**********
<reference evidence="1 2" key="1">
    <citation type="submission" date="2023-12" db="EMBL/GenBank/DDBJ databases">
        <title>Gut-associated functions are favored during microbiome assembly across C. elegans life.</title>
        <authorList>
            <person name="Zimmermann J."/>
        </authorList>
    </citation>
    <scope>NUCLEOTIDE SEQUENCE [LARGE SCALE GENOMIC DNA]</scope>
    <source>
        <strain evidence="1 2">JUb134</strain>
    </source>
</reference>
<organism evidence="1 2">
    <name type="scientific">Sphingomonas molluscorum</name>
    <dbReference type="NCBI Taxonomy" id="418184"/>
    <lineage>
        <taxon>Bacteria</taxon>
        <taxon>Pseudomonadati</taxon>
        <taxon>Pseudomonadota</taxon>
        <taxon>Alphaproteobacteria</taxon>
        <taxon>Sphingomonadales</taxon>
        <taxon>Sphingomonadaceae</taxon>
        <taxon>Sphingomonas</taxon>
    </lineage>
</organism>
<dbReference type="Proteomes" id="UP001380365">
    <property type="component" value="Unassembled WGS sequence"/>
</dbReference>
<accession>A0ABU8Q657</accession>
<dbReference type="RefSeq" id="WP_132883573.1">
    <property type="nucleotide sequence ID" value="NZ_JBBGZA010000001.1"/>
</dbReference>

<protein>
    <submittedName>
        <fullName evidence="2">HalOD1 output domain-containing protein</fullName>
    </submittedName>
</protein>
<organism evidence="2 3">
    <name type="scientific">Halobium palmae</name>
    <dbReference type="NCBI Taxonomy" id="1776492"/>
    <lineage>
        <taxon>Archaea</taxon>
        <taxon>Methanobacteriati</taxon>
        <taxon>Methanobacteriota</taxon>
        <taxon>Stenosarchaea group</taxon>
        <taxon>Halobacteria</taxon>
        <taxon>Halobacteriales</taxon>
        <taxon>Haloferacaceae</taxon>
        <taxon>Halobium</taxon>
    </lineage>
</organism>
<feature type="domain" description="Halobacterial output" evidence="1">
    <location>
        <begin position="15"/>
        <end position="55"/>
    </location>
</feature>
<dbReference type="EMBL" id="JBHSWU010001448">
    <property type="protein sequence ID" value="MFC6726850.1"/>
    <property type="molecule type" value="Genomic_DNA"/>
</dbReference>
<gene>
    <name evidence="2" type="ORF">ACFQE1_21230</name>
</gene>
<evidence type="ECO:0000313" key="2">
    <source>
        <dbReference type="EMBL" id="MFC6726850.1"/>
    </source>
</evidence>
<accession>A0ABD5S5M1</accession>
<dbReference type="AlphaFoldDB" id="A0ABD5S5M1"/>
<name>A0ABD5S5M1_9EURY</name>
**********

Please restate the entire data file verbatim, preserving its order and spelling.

<reference evidence="1 2" key="1">
    <citation type="submission" date="2023-12" db="EMBL/GenBank/DDBJ databases">
        <title>Gut-associated functions are favored during microbiome assembly across C. elegans life.</title>
        <authorList>
            <person name="Zimmermann J."/>
        </authorList>
    </citation>
    <scope>NUCLEOTIDE SEQUENCE [LARGE SCALE GENOMIC DNA]</scope>
    <source>
        <strain evidence="1 2">JUb134</strain>
    </source>
</reference>
<organism evidence="1 2">
    <name type="scientific">Sphingomonas molluscorum</name>
    <dbReference type="NCBI Taxonomy" id="418184"/>
    <lineage>
        <taxon>Bacteria</taxon>
        <taxon>Pseudomonadati</taxon>
        <taxon>Pseudomonadota</taxon>
        <taxon>Alphaproteobacteria</taxon>
        <taxon>Sphingomonadales</taxon>
        <taxon>Sphingomonadaceae</taxon>
        <taxon>Sphingomonas</taxon>
    </lineage>
</organism>
<dbReference type="Proteomes" id="UP001380365">
    <property type="component" value="Unassembled WGS sequence"/>
</dbReference>
<accession>A0ABU8Q657</accession>
<dbReference type="RefSeq" id="WP_132883573.1">
    <property type="nucleotide sequence ID" value="NZ_JBBGZA010000001.1"/>
</dbReference>

<protein>
    <submittedName>
        <fullName evidence="2">HalOD1 output domain-containing protein</fullName>
    </submittedName>
</protein>
<organism evidence="2 3">
    <name type="scientific">Halobium palmae</name>
    <dbReference type="NCBI Taxonomy" id="1776492"/>
    <lineage>
        <taxon>Archaea</taxon>
        <taxon>Methanobacteriati</taxon>
        <taxon>Methanobacteriota</taxon>
        <taxon>Stenosarchaea group</taxon>
        <taxon>Halobacteria</taxon>
        <taxon>Halobacteriales</taxon>
        <taxon>Haloferacaceae</taxon>
        <taxon>Halobium</taxon>
    </lineage>
</organism>
<feature type="domain" description="Halobacterial output" evidence="1">
    <location>
        <begin position="15"/>
        <end position="55"/>
    </location>
</feature>
<dbReference type="EMBL" id="JBHSWU010001448">
    <property type="protein sequence ID" value="MFC6726850.1"/>
    <property type="molecule type" value="Genomic_DNA"/>
</dbReference>
<gene>
    <name evidence="2" type="ORF">ACFQE1_21230</name>
</gene>
<evidence type="ECO:0000313" key="2">
    <source>
        <dbReference type="EMBL" id="MFC6726850.1"/>
    </source>
</evidence>
<accession>A0ABD5S5M1</accession>
<dbReference type="AlphaFoldDB" id="A0ABD5S5M1"/>
<name>A0ABD5S5M1_9EURY</name>